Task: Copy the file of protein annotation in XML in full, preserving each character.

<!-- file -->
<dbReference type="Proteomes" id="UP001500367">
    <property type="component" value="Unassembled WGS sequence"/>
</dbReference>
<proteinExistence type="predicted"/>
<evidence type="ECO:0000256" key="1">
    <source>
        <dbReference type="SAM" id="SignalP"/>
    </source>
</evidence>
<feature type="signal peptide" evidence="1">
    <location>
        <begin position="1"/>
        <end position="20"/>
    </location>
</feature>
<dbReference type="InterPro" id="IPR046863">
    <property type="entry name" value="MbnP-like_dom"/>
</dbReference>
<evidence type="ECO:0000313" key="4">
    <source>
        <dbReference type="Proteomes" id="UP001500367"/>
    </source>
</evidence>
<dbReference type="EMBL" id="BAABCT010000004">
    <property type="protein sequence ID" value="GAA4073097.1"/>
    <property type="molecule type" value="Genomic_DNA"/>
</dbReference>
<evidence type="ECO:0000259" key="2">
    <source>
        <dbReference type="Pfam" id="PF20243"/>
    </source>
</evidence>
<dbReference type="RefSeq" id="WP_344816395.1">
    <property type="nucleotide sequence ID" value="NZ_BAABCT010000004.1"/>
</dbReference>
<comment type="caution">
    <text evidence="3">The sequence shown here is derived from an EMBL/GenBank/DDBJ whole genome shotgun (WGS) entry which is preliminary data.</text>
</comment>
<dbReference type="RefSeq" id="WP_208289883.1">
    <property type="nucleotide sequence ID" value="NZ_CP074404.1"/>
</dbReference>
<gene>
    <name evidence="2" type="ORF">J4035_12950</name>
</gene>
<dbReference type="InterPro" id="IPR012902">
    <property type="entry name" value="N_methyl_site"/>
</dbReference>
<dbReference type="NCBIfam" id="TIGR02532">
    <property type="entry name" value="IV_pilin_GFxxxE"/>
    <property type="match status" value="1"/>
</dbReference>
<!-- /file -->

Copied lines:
<dbReference type="Proteomes" id="UP001500367">
    <property type="component" value="Unassembled WGS sequence"/>
</dbReference>
<proteinExistence type="predicted"/>
<evidence type="ECO:0000256" key="1">
    <source>
        <dbReference type="SAM" id="SignalP"/>
    </source>
</evidence>
<feature type="signal peptide" evidence="1">
    <location>
        <begin position="1"/>
        <end position="20"/>
    </location>
</feature>
<dbReference type="InterPro" id="IPR046863">
    <property type="entry name" value="MbnP-like_dom"/>
</dbReference>
<evidence type="ECO:0000313" key="4">
    <source>
        <dbReference type="Proteomes" id="UP001500367"/>
    </source>
</evidence>
<dbReference type="EMBL" id="BAABCT010000004">
    <property type="protein sequence ID" value="GAA4073097.1"/>
    <property type="molecule type" value="Genomic_DNA"/>
</dbReference>
<evidence type="ECO:0000259" key="2">
    <source>
        <dbReference type="Pfam" id="PF20243"/>
    </source>
</evidence>
<dbReference type="RefSeq" id="WP_344816395.1">
    <property type="nucleotide sequence ID" value="NZ_BAABCT010000004.1"/>
</dbReference>
<comment type="caution">
    <text evidence="3">The sequence shown here is derived from an EMBL/GenBank/DDBJ whole genome shotgun (WGS) entry which is preliminary data.</text>
</comment>
<dbReference type="RefSeq" id="WP_208289883.1">
    <property type="nucleotide sequence ID" value="NZ_CP074404.1"/>
</dbReference>
<gene>
    <name evidence="2" type="ORF">J4035_12950</name>
</gene>
<dbReference type="InterPro" id="IPR012902">
    <property type="entry name" value="N_methyl_site"/>
</dbReference>
<dbReference type="NCBIfam" id="TIGR02532">
    <property type="entry name" value="IV_pilin_GFxxxE"/>
    <property type="match status" value="1"/>
</dbReference>